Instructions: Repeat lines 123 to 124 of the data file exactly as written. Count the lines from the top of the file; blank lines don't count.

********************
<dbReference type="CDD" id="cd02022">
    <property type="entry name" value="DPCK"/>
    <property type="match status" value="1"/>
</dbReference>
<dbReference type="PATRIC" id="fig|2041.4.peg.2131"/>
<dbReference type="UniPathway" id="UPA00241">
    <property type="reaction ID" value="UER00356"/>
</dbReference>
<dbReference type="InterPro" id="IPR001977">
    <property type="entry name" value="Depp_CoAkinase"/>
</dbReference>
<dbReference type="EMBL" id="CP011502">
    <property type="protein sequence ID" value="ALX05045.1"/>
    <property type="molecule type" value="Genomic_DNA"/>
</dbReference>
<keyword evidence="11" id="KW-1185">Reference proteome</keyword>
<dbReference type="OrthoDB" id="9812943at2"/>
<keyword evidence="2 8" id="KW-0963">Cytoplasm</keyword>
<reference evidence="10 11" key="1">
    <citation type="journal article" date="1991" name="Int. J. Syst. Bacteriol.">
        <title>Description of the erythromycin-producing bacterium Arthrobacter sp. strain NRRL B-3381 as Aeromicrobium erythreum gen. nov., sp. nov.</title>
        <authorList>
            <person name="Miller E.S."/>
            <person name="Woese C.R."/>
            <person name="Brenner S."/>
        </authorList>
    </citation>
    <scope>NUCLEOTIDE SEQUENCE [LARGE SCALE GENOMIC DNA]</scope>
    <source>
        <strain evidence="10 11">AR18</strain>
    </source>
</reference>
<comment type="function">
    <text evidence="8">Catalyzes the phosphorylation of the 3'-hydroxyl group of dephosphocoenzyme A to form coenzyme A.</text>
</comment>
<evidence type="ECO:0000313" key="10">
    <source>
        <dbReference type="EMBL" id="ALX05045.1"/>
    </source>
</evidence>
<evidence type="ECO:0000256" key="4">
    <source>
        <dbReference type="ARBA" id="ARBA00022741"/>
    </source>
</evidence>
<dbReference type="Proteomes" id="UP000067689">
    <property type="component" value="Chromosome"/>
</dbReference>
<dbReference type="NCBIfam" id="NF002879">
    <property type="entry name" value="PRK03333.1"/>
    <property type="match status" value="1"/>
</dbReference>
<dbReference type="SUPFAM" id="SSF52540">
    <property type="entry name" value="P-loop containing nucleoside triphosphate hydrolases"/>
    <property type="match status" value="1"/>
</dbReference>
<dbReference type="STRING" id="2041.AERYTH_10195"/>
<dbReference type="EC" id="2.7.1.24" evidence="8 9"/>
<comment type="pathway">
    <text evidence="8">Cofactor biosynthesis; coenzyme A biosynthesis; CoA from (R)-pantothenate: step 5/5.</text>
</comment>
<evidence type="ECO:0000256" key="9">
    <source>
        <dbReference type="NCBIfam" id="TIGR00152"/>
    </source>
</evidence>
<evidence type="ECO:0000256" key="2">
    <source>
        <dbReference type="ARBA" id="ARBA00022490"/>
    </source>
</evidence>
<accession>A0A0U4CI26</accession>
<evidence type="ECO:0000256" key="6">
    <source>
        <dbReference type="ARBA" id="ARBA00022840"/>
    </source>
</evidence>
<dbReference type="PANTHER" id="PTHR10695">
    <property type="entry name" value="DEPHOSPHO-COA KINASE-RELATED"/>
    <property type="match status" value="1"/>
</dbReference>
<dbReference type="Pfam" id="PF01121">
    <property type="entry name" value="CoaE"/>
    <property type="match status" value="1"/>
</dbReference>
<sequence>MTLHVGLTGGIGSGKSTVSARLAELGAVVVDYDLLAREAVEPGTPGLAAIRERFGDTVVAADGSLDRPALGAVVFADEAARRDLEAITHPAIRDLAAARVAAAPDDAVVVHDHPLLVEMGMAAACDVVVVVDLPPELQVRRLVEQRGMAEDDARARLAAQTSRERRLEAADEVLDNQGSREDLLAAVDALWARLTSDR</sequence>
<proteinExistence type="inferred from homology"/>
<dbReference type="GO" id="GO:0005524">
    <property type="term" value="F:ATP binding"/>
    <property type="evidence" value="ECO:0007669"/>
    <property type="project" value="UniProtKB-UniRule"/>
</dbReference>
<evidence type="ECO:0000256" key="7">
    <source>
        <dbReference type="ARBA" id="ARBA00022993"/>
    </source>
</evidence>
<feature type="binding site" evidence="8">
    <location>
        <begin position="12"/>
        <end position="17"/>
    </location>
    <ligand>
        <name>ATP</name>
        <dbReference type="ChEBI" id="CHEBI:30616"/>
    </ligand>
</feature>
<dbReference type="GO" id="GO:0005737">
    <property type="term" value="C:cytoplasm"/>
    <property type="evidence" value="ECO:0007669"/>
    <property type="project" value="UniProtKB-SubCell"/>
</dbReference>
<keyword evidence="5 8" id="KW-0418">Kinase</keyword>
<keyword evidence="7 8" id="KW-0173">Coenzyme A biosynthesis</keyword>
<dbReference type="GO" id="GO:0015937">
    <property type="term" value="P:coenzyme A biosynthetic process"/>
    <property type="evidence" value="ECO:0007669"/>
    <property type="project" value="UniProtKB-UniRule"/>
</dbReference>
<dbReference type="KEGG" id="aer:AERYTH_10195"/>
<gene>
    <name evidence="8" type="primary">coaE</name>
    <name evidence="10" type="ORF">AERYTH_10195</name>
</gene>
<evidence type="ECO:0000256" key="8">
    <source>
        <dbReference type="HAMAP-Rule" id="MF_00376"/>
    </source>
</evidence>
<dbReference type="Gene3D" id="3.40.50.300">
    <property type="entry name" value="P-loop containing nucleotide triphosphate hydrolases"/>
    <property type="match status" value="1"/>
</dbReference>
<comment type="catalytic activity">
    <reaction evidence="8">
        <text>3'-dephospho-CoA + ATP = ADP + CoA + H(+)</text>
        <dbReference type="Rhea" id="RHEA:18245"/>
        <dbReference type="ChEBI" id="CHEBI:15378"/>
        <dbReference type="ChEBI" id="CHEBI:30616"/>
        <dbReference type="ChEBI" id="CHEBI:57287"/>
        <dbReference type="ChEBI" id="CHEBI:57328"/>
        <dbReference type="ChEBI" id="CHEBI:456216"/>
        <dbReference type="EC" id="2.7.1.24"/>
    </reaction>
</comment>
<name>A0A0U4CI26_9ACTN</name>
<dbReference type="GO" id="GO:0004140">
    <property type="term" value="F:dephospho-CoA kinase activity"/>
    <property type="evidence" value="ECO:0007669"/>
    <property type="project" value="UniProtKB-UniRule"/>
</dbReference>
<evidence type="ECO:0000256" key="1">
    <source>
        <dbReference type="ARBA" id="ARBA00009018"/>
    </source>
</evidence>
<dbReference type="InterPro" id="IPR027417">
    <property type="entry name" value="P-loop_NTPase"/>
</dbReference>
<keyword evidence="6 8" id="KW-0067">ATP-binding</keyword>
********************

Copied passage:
    <name evidence="10" type="ORF">AERYTH_10195</name>
</gene>